3 Sept Roses to Saint Cypriene

90km today.
5345km so far.
I woke up at the campsite at Roses at the foot of the natural park, Cap de Creus, having slept very badly. The couples in the tents on either side of me had been going at it at 2am and 3am. Not what you want on the first night away from your girlfriend! It was hard enough adjusting to being back on my own.
I left the campsite feeling hungry and tired. I could head directly to Perpignan but I wanted to visit Cap de creus so i headed in the direction of Cadaques. A frenchman named Michelle chatted to me at the Carrefour as I downed a bottle of orange juice. “tout de monde? tout de monde?””boof” he kept saying and shaking his hand as if to suggest it would be very hard.
I cycled up the road where the hills loomed above me. i thought to turn back but then i thought… how will i know until I try? I was glad I did. the views were spectacular and the roads climbed steadily but gradually and I was soon near the top. I stopped to take a photo of the view and Czech bus pulled up next to me. I offered to take a photo of a guy who was Czech but living in Sydney Australia. He in turn took a photo of me and also said I was welcome to stay with him in Sydney. Nice guy!
Later, as I approached Cadaques, I met an English guy called Shaun… He lived nearby and told me I might run into David Millar, who lives in Port de Selva. I went that way but didn’t see him. And then on to Llança. It’s a winemaking region and there are lots of boutiques with free tasting (degustation). I was tempted! I stopped at Portbou before entering France or North Catalunya as the Catalans call it. It was very confusing after entering France again, as the flags and symbols are the same yellow and red stripes as you see in Catalunya, and an indication of a blurred history between France and Spain in that region. I didn’t care, as the views were spectacular.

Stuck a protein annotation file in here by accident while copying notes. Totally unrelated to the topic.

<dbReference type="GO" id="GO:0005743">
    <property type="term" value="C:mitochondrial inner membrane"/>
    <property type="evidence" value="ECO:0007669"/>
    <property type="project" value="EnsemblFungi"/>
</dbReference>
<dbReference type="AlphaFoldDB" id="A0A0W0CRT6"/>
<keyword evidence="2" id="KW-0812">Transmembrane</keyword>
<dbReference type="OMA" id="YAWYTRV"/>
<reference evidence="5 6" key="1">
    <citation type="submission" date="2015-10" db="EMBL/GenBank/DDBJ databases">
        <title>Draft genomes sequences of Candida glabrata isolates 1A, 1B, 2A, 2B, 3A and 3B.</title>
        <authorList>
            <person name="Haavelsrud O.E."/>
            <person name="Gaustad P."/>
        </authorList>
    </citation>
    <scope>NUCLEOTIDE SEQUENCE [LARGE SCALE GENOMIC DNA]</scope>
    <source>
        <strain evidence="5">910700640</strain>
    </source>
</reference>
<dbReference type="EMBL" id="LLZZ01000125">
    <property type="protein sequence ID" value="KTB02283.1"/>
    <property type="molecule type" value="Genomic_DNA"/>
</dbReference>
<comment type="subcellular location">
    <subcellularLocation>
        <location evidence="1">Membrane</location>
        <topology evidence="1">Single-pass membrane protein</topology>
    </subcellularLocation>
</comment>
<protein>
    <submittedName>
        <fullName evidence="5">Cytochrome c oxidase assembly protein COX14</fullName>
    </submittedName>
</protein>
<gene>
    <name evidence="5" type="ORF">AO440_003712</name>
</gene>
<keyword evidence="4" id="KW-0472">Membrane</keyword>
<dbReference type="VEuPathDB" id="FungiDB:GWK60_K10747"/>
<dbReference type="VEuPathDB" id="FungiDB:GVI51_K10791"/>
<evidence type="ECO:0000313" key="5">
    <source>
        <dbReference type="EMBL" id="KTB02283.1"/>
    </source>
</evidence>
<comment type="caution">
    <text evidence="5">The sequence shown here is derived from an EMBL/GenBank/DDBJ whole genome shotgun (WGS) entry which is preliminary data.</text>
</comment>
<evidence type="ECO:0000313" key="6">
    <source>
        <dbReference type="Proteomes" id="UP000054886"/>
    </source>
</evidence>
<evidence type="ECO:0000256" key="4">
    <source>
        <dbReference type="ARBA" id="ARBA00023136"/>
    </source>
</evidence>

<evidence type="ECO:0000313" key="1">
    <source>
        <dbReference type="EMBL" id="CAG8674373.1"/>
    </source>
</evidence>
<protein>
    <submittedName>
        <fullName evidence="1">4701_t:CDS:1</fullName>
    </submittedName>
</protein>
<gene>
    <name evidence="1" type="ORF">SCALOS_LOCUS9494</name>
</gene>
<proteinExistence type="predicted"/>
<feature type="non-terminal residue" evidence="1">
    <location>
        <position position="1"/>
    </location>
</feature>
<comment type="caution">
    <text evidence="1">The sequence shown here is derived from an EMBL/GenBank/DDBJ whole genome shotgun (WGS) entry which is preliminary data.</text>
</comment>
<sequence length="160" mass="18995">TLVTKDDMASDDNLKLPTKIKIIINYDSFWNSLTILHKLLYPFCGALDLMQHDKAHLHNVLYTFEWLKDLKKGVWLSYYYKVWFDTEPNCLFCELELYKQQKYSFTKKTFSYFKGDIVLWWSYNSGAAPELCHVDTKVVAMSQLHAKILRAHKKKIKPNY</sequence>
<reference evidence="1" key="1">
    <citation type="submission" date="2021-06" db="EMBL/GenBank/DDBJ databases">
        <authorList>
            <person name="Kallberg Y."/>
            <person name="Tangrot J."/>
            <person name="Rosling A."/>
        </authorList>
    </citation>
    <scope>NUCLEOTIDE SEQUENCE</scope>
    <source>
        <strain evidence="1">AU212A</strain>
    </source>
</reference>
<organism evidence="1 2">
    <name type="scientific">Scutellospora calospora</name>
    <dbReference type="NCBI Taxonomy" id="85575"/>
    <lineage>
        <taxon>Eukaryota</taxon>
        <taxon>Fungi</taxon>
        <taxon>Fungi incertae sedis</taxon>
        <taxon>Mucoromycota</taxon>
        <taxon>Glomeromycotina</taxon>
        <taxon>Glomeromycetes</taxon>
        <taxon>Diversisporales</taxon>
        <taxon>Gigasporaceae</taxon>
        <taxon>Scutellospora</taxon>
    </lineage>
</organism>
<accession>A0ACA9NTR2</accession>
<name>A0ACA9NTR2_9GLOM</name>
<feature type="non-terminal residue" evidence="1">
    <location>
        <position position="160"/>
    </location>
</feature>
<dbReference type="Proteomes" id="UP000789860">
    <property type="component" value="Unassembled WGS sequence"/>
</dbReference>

As I headed towards Perpignan I met a French guy called Joan who was cycling on a Raleigh bike with panniers. He spoke no English, but some Spanish, so we chatted in Spanish and when he spoke French, I generally understood so it was fine. He was looking for work in the vineyards, and despite having almost no money, bought me a coke and water. He cycled with me for a couple of hours until I opted for a campsite at St Cypriene rather than going into the centre of Perpignan. Joan said goodbye as he doesn’t understand the concept of camping and prefers sleeping by a river. I wanted electricity and wifi so I decided not to join him.
It was a good choice. Finding the campsite was tough but when I found a place called Camping Le Rousillon, I met Mike, a welshman who had come to run the campsite a couple of years ago not being able to speak French. He showed me his campsite, and I met his lovely wife Carolyn, Sister Jane and his colleague David. I had time for a swim in the pool and joined them for drinks. He told me a few stories. Firstly, Mike’s daughter is at the local school, in the same class as the daughter of James Hook, the welsh rugby international. Great player. But I liked his story about meeting a French neighbour who said, “You’re from Barry! Do you know my friend?” At which Mike laughed and said “Barry is a big place”. The Frenchman said “he has red hair and is a gardener. His name is Sebastian”. Mike said no but when he was back in Barry, he was at a bar talking to a guy with red hair who was French. And when he asked his name, it was Sebastian the ginger gardener. Mike had to go back to France and apologise to his neighbour and say yes indeed, he knew him.
Then I had a kebab pizza which was really tasty, and a few beers. Mike organised a wifi connection for me and also paid for my beers! And then I went to my tent and had a great night’s sleep.

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